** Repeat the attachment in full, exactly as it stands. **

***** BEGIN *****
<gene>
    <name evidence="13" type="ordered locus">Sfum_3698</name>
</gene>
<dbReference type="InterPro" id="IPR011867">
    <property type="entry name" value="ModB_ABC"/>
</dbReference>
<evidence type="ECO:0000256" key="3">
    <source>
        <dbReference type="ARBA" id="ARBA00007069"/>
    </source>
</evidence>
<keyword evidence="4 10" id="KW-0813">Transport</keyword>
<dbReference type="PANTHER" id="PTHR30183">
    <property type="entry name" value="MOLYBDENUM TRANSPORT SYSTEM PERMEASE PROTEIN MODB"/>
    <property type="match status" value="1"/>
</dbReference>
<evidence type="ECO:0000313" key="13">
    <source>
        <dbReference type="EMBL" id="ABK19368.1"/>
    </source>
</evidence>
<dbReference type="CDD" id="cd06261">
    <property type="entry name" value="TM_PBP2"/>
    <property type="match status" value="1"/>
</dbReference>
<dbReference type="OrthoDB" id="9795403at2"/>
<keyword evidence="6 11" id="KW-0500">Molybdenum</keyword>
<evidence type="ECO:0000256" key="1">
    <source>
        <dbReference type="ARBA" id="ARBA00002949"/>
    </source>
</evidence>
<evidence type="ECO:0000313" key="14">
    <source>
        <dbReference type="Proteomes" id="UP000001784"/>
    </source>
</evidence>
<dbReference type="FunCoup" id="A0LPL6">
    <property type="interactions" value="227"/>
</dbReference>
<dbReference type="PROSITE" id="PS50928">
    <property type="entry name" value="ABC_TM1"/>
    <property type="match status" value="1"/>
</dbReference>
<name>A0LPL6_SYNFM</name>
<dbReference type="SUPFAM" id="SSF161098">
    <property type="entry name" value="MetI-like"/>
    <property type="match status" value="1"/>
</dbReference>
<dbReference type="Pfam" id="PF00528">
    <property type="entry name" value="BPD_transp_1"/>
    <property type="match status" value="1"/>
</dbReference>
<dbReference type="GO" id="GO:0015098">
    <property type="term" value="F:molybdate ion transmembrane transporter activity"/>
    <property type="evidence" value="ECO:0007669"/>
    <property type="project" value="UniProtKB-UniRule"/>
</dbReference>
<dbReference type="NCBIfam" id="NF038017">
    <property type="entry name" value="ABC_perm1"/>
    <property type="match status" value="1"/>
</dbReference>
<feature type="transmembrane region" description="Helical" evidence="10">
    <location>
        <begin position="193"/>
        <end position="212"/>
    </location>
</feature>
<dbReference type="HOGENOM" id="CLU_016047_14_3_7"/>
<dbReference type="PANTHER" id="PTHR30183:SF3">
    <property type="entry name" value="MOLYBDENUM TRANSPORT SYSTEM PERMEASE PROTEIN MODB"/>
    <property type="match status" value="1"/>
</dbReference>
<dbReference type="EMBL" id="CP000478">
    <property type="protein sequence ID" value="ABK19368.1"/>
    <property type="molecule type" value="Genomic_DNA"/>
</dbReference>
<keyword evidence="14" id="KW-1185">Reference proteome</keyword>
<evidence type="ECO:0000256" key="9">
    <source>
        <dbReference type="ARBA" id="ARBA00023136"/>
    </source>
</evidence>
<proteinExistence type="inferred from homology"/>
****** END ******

<gene>
    <name evidence="13" type="ordered locus">Sfum_3698</name>
</gene>
<dbReference type="InterPro" id="IPR011867">
    <property type="entry name" value="ModB_ABC"/>
</dbReference>
<evidence type="ECO:0000256" key="3">
    <source>
        <dbReference type="ARBA" id="ARBA00007069"/>
    </source>
</evidence>
<keyword evidence="4 10" id="KW-0813">Transport</keyword>
<dbReference type="PANTHER" id="PTHR30183">
    <property type="entry name" value="MOLYBDENUM TRANSPORT SYSTEM PERMEASE PROTEIN MODB"/>
    <property type="match status" value="1"/>
</dbReference>
<evidence type="ECO:0000313" key="13">
    <source>
        <dbReference type="EMBL" id="ABK19368.1"/>
    </source>
</evidence>
<dbReference type="CDD" id="cd06261">
    <property type="entry name" value="TM_PBP2"/>
    <property type="match status" value="1"/>
</dbReference>
<dbReference type="OrthoDB" id="9795403at2"/>
<keyword evidence="6 11" id="KW-0500">Molybdenum</keyword>
<evidence type="ECO:0000256" key="1">
    <source>
        <dbReference type="ARBA" id="ARBA00002949"/>
    </source>
</evidence>
<evidence type="ECO:0000313" key="14">
    <source>
        <dbReference type="Proteomes" id="UP000001784"/>
    </source>
</evidence>
<dbReference type="FunCoup" id="A0LPL6">
    <property type="interactions" value="227"/>
</dbReference>
<dbReference type="PROSITE" id="PS50928">
    <property type="entry name" value="ABC_TM1"/>
    <property type="match status" value="1"/>
</dbReference>
<name>A0LPL6_SYNFM</name>
<dbReference type="SUPFAM" id="SSF161098">
    <property type="entry name" value="MetI-like"/>
    <property type="match status" value="1"/>
</dbReference>
<dbReference type="Pfam" id="PF00528">
    <property type="entry name" value="BPD_transp_1"/>
    <property type="match status" value="1"/>
</dbReference>
<dbReference type="GO" id="GO:0015098">
    <property type="term" value="F:molybdate ion transmembrane transporter activity"/>
    <property type="evidence" value="ECO:0007669"/>
    <property type="project" value="UniProtKB-UniRule"/>
</dbReference>
<dbReference type="NCBIfam" id="NF038017">
    <property type="entry name" value="ABC_perm1"/>
    <property type="match status" value="1"/>
</dbReference>
<feature type="transmembrane region" description="Helical" evidence="10">
    <location>
        <begin position="193"/>
        <end position="212"/>
    </location>
</feature>
<dbReference type="HOGENOM" id="CLU_016047_14_3_7"/>
<dbReference type="PANTHER" id="PTHR30183:SF3">
    <property type="entry name" value="MOLYBDENUM TRANSPORT SYSTEM PERMEASE PROTEIN MODB"/>
    <property type="match status" value="1"/>
</dbReference>
<dbReference type="EMBL" id="CP000478">
    <property type="protein sequence ID" value="ABK19368.1"/>
    <property type="molecule type" value="Genomic_DNA"/>
</dbReference>
<keyword evidence="14" id="KW-1185">Reference proteome</keyword>
<evidence type="ECO:0000256" key="9">
    <source>
        <dbReference type="ARBA" id="ARBA00023136"/>
    </source>
</evidence>
<proteinExistence type="inferred from homology"/>